Once you get started, like anything else you will want to put your owe spin on it. The first year I used The Daily Five, I pretty much followed the book to a T. However, since then I have played around with some parts to find what works best with my class.
One way I have varied The Daily Five has been during my writing instruction. I like to have all my little sweeties writing at the same time, instead of during rotations. The Daily Five does not advocate a specific writing program or curriculum. So long term, how you want to teach writing is up to you. I use a variation of 6 Traits Writing.
Throughout the year I continuously touch on the different traits, depending what mini lesson I am teaching. The trait of Ideas is one that new writers struggle with. Left to their own devices, first graders may write about loving their moms 50 times during the year. While I am glad students love their moms, I want to see them branch out in regard to topics. I want them to be able to, independently, come up with topics. (Not, that I don't give a prompt every now and then.) If first graders can produce writing based on their own topics and ideas, the writing is usually much richer. Plus I think they really enjoy writing more if some choice is involved.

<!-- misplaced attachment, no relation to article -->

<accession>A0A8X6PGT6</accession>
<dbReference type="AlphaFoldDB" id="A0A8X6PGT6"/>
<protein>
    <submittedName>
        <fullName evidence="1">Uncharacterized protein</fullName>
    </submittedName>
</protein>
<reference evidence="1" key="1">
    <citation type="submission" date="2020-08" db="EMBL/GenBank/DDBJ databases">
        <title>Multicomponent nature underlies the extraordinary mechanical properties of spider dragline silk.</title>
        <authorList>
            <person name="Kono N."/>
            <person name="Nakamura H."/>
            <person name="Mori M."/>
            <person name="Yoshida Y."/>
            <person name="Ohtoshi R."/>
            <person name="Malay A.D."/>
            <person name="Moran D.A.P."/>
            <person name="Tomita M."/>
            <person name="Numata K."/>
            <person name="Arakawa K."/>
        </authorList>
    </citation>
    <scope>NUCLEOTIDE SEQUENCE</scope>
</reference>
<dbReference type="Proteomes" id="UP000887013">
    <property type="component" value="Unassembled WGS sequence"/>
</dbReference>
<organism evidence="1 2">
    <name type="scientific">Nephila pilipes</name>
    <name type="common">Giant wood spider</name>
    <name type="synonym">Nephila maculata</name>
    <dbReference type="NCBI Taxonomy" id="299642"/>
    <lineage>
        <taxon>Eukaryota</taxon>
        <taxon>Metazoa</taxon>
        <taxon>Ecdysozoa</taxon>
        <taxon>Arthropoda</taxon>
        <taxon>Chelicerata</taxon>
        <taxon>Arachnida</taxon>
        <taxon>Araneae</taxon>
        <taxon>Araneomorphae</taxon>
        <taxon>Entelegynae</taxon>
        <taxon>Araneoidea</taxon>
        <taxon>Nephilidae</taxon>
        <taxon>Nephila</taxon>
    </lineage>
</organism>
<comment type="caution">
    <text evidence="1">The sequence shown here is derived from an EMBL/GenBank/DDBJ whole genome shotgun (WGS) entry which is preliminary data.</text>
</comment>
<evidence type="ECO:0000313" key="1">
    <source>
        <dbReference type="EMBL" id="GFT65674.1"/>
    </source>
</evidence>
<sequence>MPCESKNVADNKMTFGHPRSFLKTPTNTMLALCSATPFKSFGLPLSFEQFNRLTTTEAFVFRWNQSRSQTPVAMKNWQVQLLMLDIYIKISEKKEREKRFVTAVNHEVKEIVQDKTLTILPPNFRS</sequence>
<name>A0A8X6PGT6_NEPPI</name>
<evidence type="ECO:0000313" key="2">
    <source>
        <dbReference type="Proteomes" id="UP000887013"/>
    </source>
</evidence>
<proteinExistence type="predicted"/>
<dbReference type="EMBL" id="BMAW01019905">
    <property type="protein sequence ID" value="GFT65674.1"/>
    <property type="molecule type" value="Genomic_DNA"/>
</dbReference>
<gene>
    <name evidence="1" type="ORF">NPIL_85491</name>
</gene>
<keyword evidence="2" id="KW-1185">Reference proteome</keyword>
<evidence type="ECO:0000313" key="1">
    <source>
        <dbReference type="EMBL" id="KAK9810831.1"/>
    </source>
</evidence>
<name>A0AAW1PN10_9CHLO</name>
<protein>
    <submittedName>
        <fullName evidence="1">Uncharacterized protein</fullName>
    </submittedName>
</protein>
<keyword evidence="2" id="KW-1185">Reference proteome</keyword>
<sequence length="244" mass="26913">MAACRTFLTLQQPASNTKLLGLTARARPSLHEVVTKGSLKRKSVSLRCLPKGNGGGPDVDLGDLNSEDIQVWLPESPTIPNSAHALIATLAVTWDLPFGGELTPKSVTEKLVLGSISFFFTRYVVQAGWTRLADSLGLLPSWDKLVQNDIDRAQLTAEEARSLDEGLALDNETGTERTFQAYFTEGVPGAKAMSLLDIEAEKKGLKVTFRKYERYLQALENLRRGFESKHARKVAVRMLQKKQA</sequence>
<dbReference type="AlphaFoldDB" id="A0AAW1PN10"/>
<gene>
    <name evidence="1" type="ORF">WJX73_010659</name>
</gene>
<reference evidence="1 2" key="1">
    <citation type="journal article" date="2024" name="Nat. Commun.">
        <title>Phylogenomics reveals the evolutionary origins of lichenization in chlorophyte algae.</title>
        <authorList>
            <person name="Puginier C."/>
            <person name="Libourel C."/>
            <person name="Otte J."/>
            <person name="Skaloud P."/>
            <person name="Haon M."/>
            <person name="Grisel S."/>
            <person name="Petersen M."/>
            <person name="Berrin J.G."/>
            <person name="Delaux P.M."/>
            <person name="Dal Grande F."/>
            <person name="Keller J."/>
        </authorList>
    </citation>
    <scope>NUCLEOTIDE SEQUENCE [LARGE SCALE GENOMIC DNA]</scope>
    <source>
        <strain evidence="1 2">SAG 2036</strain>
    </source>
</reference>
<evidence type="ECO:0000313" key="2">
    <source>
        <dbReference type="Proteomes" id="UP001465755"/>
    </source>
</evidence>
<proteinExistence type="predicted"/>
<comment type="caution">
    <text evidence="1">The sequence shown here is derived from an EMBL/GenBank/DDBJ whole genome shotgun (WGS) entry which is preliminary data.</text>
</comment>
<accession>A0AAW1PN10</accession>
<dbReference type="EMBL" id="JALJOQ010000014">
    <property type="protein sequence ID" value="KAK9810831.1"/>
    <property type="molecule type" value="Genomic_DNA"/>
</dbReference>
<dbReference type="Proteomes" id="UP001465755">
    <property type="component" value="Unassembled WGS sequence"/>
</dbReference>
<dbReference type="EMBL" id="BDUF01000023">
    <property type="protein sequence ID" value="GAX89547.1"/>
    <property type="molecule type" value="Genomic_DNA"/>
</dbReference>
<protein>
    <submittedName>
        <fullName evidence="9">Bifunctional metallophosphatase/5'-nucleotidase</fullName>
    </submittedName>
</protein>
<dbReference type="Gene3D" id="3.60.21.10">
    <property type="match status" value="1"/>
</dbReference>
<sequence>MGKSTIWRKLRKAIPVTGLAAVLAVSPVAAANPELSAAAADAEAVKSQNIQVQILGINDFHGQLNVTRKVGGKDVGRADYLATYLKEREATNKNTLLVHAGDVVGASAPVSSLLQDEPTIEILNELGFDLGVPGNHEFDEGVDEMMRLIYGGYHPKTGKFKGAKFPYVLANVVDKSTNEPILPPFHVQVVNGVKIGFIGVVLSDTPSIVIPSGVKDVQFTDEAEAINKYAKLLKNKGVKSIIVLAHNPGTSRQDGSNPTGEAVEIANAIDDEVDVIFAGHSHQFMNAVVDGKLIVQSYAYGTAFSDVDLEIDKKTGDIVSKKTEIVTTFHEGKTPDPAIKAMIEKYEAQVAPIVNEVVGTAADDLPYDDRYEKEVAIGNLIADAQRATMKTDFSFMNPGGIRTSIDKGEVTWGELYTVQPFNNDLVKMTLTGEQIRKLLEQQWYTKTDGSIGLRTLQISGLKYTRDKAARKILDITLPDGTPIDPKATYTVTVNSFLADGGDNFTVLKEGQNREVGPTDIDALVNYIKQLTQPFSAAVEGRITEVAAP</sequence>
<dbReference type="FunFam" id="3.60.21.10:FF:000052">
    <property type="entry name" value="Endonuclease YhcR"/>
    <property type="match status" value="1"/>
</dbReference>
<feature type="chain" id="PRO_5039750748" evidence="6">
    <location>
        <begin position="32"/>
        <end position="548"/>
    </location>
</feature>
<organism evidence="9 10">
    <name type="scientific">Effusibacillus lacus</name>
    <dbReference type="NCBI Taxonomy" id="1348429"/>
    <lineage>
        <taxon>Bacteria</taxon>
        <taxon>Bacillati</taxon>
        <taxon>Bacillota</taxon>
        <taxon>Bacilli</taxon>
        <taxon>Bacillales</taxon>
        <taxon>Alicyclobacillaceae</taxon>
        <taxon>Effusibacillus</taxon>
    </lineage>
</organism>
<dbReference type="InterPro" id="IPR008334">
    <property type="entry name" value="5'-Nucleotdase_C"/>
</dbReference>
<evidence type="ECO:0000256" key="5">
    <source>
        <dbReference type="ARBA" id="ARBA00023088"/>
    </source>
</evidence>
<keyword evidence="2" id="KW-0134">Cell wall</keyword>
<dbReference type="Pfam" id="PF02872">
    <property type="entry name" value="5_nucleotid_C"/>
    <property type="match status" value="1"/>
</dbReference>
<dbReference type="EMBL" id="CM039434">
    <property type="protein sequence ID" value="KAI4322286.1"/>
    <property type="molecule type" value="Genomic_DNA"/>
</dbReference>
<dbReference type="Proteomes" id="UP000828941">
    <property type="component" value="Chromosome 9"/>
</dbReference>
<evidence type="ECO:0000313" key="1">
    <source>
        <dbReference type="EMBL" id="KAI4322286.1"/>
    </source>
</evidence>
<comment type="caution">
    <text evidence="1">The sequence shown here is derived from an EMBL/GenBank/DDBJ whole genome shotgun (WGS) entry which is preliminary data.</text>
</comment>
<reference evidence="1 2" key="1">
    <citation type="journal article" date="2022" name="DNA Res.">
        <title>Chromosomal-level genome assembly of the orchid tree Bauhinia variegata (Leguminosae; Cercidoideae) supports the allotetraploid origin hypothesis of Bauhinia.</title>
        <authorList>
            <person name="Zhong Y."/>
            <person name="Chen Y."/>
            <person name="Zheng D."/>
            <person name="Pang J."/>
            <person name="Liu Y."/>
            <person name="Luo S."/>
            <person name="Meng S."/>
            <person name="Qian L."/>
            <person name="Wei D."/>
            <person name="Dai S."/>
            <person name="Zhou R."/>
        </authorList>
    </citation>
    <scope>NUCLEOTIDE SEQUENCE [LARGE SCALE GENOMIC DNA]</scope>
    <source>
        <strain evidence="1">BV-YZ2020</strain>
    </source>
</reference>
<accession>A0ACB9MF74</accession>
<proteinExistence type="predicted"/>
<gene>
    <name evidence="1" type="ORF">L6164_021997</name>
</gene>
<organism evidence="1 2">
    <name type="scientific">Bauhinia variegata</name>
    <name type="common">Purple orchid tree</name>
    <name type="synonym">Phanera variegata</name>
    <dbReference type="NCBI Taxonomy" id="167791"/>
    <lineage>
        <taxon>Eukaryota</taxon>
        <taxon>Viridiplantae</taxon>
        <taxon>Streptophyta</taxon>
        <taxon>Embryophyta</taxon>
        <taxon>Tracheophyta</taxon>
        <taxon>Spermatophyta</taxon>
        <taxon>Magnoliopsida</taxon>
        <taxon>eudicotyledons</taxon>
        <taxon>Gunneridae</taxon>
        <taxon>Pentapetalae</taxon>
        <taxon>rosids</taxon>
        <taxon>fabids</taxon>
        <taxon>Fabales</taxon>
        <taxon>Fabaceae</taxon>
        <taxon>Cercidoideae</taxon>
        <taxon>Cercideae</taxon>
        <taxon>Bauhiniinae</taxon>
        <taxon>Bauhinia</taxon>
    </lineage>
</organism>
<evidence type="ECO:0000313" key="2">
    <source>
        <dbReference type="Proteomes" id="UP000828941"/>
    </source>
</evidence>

To help strudents' ideas flow, I like to use graphic organizers and model writing. Below you can check out a few pictures of what these look like in my classroom.
The writing binders and journals are not in The Daily Five book. However, writing certainly is. In my class, having the writing binders and journals help students organize their ideas so that they have plenty to write about through the year.Questions, let me know.
Have a good evening.